Do Rap Concerts Deserve Their Bad Rap?

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Haley Goodman

Managing Editor | Social Media Editor | Design Team

Before this year, I would’ve sworn up and down that concerts are the best thing that ever happened to me. Other than the negative effect they have on my bank account, concerts brought joy and happiness into my life. But on January 31st, that all changed.

I went to my first rap concert, G-Eazy. Now I wouldn’t necessarily say I was a rap concert enthusiast but I’ve been to festivals where rappers performed. In my head I didn’t expect anything more than the mass of sweaty bodies jammin’ together to some great music, but I was faced with something completely different. The girl to my left wore her hair in a huge bun, and decided everytime someone rubbed her the wrong way she was going to swing her rather large hips in a huge circle, knocking multiple people over in the process.

There was also a teenage guy a little farther to my left who passed out 30 minutes before the first opening act even came on stage. His friends picked him up and got him water, but not even 5 minutes later he was back on the ground unconscious. The guys finally realized that keeping their friend in a very crowded, very hot, and very loud environment while he was not feeling so good was not the best option. Everyone around me felt better with the sickly concert goer out of the crowd, and went back to impatiently waiting for the performance to begin.

Before the concert even started it was a crazy experience. My friend and I spent the morning exploring Dallas and eating pizza slices bigger than our faces. About an hour before the doors opened sketchy people started selling t-shirt for discounted prices, but one of the opening acts’ “crew” wasn’t allowing it. I witnessed some middle aged man get mugged and then he “called his boss” and kept rambling about how they were going to pay for the t-shirts they “stole”. That definitely set the tone for the night.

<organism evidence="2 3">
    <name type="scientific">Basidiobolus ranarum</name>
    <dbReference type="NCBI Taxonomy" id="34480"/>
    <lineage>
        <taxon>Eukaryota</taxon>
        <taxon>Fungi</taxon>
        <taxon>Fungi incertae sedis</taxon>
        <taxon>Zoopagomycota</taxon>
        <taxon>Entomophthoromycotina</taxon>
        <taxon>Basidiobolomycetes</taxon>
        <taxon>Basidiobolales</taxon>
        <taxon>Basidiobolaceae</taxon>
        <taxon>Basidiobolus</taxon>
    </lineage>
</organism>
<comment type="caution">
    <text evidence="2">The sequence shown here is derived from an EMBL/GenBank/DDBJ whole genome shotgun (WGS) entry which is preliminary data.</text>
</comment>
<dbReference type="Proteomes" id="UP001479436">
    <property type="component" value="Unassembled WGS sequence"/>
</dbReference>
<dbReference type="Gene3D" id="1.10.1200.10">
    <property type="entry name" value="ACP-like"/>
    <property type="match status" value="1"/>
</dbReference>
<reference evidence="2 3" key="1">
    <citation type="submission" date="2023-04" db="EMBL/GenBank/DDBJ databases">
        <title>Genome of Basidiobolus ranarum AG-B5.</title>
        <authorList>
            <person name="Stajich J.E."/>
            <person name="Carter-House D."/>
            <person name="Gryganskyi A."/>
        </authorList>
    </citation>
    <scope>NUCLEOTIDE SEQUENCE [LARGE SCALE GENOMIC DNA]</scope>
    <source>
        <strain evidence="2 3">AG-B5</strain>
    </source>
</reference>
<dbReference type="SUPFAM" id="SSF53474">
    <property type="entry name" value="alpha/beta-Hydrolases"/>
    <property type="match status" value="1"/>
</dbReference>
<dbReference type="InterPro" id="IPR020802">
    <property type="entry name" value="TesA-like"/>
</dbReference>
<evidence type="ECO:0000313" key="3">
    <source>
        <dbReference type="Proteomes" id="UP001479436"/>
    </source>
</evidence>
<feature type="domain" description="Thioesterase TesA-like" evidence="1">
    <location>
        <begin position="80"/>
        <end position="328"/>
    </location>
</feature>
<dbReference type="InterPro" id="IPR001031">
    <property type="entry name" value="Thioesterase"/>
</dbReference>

If hundreds of sweating people, most of whom had been waiting 7+ hours outside the venue, packed together waiting in suspense for their favorite artist to come out wasn’t chaotic enough, when G-Eazy did come out everyone involuntary got at least 3 feet closer to the stage. Which would’ve been great if it wasn’t caused by multiple elbows in the back. At times during this concert I literally was lifted off my feet (which isn’t that hard because I’m 5’1 and weigh like 115 pounds) and shifted around.

Another downside to concerts in general, not just rap, is the obnoxious people under the influence. There were an abundant of people spilling their drinks and during rap concerts the atmosphere is a little more crazy which I think rubbed off on the people who weren’t sober.

As shady and violent as rap concerts can be, I will never tell someone to shy away from seeing music they like live due to fear of being trampled. I had so much fun at G-Eazy even though I left tired and even a little bit injured, and would tell anyone that asked that it was worth my 35 dollars and entire Sunday.